The EEG confirmed seizure activity, but not the worst-case scenario, infantile spasms. The neurologist recommended starting an anticonvulsant, and ordered an MRI to see if there was any obvious cause for the seizures. The MRI would be sometime the following week, and if she tolerated the medication well, the neurologist was reassuring that Tris would be home before Christmas.

I won’t tell you the diagnosis was easy to take. Even though it was about as good as it could have been, in the circumstances. I cried. I just wanted to hold Tris and make it better. And the most likely cause of these seizures is brain damage related to the premature birth, so bring on another wave of guilt and maternal failure from that direction.

But I cried through it. Went home. Came back for an evening visit with my husband and Tyo. Cried some more. Bought a one week parking pass. Enjoyed another night of sleeping with only one baby at home.

By the time we came in the next day, they had already done her MRI. We were pleasantly stunned. No brain abnormalities detected, just a remnant of what might have been a minor bleed, probably from birth (so minor it didn’t show up on either of the two head ultrasounds she had in NICU). No tumors (my husband’s nightmare.) The neurologist said she could go home that afternoon.

So I guess we wasted some money on that parking pass.

It’s a mental adjustment, for sure. My baby who I hoped would be perfectly healthy, once we got through the whole NICU thing, isn’t. She might grow out of it, but she might not. But at least so far, it isn’t impacting her brain development, and now that she’s been on her medication for a couple of weeks she’s getting over the sleepiness that is the main side effect in infants. And the measures you have to take to protect kids with seizures are basically the same as what you do normally for infants. So that will be more of a thing later than it is now.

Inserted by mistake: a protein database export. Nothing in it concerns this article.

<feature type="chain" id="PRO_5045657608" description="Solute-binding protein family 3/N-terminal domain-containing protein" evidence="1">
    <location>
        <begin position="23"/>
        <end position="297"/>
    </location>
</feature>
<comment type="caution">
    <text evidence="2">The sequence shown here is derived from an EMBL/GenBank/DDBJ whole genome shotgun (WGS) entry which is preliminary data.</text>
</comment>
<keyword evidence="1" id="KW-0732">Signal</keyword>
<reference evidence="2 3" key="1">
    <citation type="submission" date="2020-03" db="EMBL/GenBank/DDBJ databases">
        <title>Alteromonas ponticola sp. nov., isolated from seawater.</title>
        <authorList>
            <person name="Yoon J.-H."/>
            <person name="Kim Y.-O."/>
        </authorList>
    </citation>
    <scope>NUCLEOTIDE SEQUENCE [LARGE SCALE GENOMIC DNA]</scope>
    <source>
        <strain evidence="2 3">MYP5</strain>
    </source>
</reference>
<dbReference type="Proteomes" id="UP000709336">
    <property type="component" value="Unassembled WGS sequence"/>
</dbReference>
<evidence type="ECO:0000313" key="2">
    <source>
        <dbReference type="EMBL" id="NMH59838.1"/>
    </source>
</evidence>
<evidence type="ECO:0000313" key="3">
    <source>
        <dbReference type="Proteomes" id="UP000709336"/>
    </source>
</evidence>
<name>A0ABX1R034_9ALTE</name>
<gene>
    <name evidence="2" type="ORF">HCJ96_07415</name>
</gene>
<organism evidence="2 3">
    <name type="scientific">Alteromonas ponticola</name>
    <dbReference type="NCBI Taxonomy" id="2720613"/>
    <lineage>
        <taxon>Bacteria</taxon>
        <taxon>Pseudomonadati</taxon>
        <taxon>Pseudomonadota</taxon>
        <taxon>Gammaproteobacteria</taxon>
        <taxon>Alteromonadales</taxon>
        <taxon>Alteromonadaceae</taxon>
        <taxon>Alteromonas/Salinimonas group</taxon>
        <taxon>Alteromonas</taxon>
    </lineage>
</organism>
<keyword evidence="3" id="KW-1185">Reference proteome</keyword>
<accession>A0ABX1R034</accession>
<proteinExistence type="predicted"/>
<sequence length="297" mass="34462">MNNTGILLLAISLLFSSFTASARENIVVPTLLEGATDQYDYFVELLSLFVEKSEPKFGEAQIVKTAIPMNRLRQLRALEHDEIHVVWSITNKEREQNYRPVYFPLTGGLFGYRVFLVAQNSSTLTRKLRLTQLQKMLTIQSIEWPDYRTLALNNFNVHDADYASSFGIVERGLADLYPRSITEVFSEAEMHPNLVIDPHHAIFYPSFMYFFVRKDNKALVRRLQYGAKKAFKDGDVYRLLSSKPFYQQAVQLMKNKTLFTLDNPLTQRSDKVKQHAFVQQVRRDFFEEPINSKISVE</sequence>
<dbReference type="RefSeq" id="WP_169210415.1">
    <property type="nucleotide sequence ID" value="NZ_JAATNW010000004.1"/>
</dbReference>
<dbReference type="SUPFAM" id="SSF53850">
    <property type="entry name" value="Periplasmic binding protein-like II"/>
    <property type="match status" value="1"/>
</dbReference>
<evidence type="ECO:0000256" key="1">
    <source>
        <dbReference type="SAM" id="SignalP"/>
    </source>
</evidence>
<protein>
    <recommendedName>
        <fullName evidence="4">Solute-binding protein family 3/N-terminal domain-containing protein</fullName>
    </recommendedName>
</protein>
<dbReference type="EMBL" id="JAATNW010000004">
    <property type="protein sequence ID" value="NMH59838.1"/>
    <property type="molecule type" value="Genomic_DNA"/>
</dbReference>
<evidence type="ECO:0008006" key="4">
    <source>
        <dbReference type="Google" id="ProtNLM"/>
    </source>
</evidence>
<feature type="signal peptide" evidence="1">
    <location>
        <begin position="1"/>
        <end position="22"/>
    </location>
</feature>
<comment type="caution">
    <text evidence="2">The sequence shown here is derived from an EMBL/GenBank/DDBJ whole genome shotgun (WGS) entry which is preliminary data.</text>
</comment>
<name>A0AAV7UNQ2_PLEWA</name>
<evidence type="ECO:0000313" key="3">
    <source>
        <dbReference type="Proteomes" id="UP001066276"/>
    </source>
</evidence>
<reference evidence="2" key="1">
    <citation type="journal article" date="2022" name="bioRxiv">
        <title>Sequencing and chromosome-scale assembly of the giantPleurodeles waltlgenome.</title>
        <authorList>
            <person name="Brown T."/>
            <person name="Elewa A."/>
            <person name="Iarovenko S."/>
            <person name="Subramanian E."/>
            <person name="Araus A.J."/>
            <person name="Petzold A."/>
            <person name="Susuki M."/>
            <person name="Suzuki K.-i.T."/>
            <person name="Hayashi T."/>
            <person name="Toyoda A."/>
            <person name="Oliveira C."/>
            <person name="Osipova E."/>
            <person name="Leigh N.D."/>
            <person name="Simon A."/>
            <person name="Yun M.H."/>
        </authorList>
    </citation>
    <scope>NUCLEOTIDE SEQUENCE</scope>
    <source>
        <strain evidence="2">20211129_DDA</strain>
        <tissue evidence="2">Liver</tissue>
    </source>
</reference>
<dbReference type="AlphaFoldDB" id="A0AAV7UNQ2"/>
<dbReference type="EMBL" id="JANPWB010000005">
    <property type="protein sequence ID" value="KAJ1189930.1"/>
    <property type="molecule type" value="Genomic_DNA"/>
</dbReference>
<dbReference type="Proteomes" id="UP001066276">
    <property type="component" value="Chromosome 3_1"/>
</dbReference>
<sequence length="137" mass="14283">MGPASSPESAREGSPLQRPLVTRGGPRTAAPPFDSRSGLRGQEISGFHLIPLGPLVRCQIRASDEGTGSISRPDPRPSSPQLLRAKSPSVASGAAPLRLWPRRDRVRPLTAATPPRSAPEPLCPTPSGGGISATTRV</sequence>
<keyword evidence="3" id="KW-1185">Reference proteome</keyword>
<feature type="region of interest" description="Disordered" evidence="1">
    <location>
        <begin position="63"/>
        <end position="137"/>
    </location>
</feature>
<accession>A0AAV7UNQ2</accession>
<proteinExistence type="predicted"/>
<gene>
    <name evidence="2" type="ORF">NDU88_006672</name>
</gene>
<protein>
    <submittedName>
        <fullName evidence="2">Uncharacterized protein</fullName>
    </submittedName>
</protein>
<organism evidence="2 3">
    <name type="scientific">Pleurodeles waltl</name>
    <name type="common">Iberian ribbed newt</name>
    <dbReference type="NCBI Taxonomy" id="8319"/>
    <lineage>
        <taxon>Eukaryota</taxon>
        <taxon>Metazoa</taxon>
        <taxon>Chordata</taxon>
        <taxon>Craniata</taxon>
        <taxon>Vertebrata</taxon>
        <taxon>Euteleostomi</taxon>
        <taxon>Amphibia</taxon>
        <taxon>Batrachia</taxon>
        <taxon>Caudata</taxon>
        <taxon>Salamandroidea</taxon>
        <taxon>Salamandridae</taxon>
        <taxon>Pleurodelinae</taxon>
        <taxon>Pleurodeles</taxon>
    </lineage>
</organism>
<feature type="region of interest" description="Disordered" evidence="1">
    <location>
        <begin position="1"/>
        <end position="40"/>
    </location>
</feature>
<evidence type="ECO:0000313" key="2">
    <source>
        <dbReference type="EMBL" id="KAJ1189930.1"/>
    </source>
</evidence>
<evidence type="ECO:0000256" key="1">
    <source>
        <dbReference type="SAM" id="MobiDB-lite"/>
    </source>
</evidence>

So for now, we’re good.

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Healthy and home

We spent eight weeks in the NICU and there’s a lot to say about that, good and bad, hard and beautiful. There’s stuff I want to say about it, but it’s a long post, and a hard one. I’m not ready yet. Maybe by the time I’m ready, it won’t even matter. In hindsight, it feels like a voyage to the underworld out of a Greek myth (the internet just taught me the word “katabasis“). There’s some trauma wrapped up in there, for sure. But both twins came home by the end of October. Not in time for Thanksgiving as I had hoped (Canadian Thanksgiving is the second Sunday in October) but before Hallowe’en, and before their November 3 due date, at least. In our time there the twins went from three pounds apiece to five; they learned to breath, eat, and even breastfeed. They had no major medical scares, although for every step forward it seemed like there was a half-step back.

First pic of all four sisters together

Having them home is emotionally easier but not practically easier. Sleep is a real issue. And they’re not bad sleepers, as babies go, but they take turns. And the strategy that got us through the first month stopped working in the second.

Getting anything done with a small baby is hard. With two, it’s nearly impossible.

Other than sleep, getting a handle on the bottle feeding we had to do was really, really hard. In NICU I wasn’t allowed to breastfeed the babies more than two or three times a day, for no more than fifteen minutes at a time. Every breastfeed was followed up with a bottle of pumped breast milk fortified with preemie formula powder for extra calories and minerals. They also have to have two feeds of special preemie formula a day. And that was the feeding strategy that we brought home, topping up each feed, formula twice a day.